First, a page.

Venezuela opposition leader due in court

Venezuela opposition leader Leopoldo López is due to appear in a hearing before the country's Justice on Wednesday after handing himself in on Tuesday.

Venezuela opposition leader due in court

World Bulletin / News Desk

One of Venezuela's main opposition leaders, Leopoldo López is due at a court hearing on Wednesday to answer charges of inciting violence after handing himself in on Tuesday and spending a night in a military prison.

López, who is the leader of the opposition Voluntad Popular (Popular Will) party, faces a string of charges, including premeditated murder, terrorism and arson, for his part in student protests on February 12, where three people were shot dead.

He denies all of the charges which he has dismissed as politically motivated.

Ahead of the hearing, dozens of supporters gathered outside the Palace of Justice in central Caracas, but were reportedly displaced by supporters of President Nicolás Maduro.

The opposition leader's wife, Lilian Tintori de López, urged his supporters to join her at the Palace of Justice for his hearing on Wednesday.

Speaking to CNN en Español, Mrs. López said her husband had urged her “not to forget that he is being arrested for things that he has asked for: the freeing of political prisoners, the freeing of students, an end to oppression, an end to violence”.

Prosecutors will decide at Wednesday's hearing whether to charge or free the opposition leader. López might also be remanded in custody for up to 45 days to give prosecutors time to investigate and then decide whether to proceed with charges or release him, according to BBC Mundo.

Reports say five people have been killed in the unrest so far – four of them allegedly from the opposition.

The latest victim, Genesis Carmona, reportedly died on Wednesday after being shot at anti-government protests in the state of Carabobo on Tuesday. Carmona, a beauty queen famous throughout the country, actively supported the opposition.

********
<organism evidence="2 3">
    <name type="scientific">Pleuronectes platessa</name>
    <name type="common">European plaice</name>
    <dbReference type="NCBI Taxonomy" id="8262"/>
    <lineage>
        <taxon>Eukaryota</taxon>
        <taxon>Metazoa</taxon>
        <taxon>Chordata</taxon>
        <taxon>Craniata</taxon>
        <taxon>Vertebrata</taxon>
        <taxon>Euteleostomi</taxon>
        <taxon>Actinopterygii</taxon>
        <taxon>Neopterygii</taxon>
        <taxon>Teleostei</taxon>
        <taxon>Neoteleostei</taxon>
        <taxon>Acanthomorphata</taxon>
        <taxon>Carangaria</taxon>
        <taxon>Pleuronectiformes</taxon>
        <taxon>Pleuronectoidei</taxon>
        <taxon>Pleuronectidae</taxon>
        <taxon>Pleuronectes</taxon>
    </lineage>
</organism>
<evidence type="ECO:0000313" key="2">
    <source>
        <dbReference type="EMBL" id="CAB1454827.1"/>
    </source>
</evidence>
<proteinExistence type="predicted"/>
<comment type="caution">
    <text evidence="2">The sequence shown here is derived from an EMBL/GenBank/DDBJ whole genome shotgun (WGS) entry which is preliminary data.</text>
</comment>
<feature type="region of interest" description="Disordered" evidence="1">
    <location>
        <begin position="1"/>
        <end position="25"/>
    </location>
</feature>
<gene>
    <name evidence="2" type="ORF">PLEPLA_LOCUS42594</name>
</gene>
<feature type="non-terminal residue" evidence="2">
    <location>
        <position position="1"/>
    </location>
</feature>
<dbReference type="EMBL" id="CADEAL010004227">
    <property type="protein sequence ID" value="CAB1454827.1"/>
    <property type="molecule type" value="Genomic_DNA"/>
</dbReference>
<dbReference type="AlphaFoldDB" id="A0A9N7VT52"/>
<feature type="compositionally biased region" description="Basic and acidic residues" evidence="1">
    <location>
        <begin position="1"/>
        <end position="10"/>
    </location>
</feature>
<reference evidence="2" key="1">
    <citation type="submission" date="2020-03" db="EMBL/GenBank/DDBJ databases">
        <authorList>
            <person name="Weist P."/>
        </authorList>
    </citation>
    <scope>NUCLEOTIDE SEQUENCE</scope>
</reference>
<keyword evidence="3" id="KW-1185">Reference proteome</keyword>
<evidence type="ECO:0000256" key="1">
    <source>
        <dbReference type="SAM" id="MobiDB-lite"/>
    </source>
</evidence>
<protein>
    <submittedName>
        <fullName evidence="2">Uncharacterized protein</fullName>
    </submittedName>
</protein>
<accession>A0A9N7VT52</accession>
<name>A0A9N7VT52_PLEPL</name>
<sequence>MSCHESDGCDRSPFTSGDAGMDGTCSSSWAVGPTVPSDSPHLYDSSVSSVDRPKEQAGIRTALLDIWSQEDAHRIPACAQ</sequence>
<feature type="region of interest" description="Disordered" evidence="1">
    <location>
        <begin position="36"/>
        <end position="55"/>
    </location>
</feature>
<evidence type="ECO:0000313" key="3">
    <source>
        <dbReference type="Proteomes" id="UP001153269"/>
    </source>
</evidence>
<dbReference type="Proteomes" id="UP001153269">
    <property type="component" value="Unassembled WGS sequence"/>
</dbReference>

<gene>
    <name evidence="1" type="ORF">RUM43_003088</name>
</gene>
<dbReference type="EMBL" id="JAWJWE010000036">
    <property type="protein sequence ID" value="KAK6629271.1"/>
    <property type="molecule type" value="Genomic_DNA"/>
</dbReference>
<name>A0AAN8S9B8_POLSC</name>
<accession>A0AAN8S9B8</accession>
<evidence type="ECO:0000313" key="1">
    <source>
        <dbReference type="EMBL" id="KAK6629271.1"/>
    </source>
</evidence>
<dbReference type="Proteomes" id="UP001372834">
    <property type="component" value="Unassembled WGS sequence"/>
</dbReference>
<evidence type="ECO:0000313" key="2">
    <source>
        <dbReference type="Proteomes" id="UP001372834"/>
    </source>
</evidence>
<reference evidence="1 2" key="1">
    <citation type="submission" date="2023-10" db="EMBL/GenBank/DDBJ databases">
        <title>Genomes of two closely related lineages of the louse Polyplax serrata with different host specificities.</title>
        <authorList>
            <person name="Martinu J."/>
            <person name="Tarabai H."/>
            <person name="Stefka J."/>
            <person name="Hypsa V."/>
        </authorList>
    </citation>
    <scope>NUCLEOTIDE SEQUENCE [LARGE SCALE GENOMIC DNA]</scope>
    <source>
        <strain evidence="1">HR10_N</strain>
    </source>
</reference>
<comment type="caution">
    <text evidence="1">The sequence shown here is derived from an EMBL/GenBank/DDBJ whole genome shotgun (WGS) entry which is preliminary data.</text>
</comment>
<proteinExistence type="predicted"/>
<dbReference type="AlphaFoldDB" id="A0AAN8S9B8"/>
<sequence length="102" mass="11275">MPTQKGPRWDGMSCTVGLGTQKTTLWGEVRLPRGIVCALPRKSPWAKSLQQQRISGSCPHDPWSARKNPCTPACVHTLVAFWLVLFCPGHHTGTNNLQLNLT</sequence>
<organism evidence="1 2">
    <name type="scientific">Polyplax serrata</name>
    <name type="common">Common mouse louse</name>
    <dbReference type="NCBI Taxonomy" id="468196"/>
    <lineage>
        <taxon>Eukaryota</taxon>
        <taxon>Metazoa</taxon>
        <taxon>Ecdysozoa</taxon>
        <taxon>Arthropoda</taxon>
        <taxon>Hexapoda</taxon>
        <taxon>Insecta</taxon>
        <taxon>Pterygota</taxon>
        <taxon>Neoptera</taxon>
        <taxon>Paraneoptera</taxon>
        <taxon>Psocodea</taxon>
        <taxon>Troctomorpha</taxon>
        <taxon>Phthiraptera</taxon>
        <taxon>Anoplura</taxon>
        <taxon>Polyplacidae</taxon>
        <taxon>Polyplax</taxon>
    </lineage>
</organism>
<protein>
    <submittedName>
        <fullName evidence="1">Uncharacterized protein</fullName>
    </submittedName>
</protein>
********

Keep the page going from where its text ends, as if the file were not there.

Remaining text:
'Politically motivated'

López was arrested on Tuesday after handing himself in to the National Guard who were policing the opposition rally.

A pre-recorded video featuring López later appeared on YouTube, in which he said he did not “regret any of the things" he has done, and reiterated that charges against him and his detention were “unjust” and were because he was “dreaming of a better Venezuela”.

“If you are watching this video it is because another abuse has been carried out by the government, which is seeking to spread lies and distort and manipulate events.”

Earlier on Tuesday he called on his supporters -dressed in white- to rally in central Caracas against the government; Maduro supporters -wearing red- also rallied.

The authorities issued an arrest warrant for Mr. López last week. The opposition leader then went into hiding briefly, but posted a video message on Sunday calling for Tuesday's mass anti-government rally where he reappeared in public to denounce the government and the charges against him, and peacefully hand himself in.

Thousands of opposition supporters had gathered, and witnessed the opposition leader being taken from the scene in an armored vehicle.

Human rights organizations have accused the Venezuelan government of attempting to silence popular dissent in the country.

“[The] Venezuelan authorities must either present solid evidence to substantiate the charges against López or release him immediately and unconditionally,” said Guadalupe Marengo, Amnesty International Americas Program Deputy Director, adding that the charges “appear to be politically motivated” and were “an affront to justice and free assembly”.

The wave of anti-government protests in Venezuela is the biggest test so far for Nicolás Maduro's presidency. He took office in April 2013 after the death of his predecessor Hugo Chávez.

Protester demands include a reduction in crime, freedom of speech, and access to a number of staple products.

Last Mod: 20 Şubat 2014, 11:24
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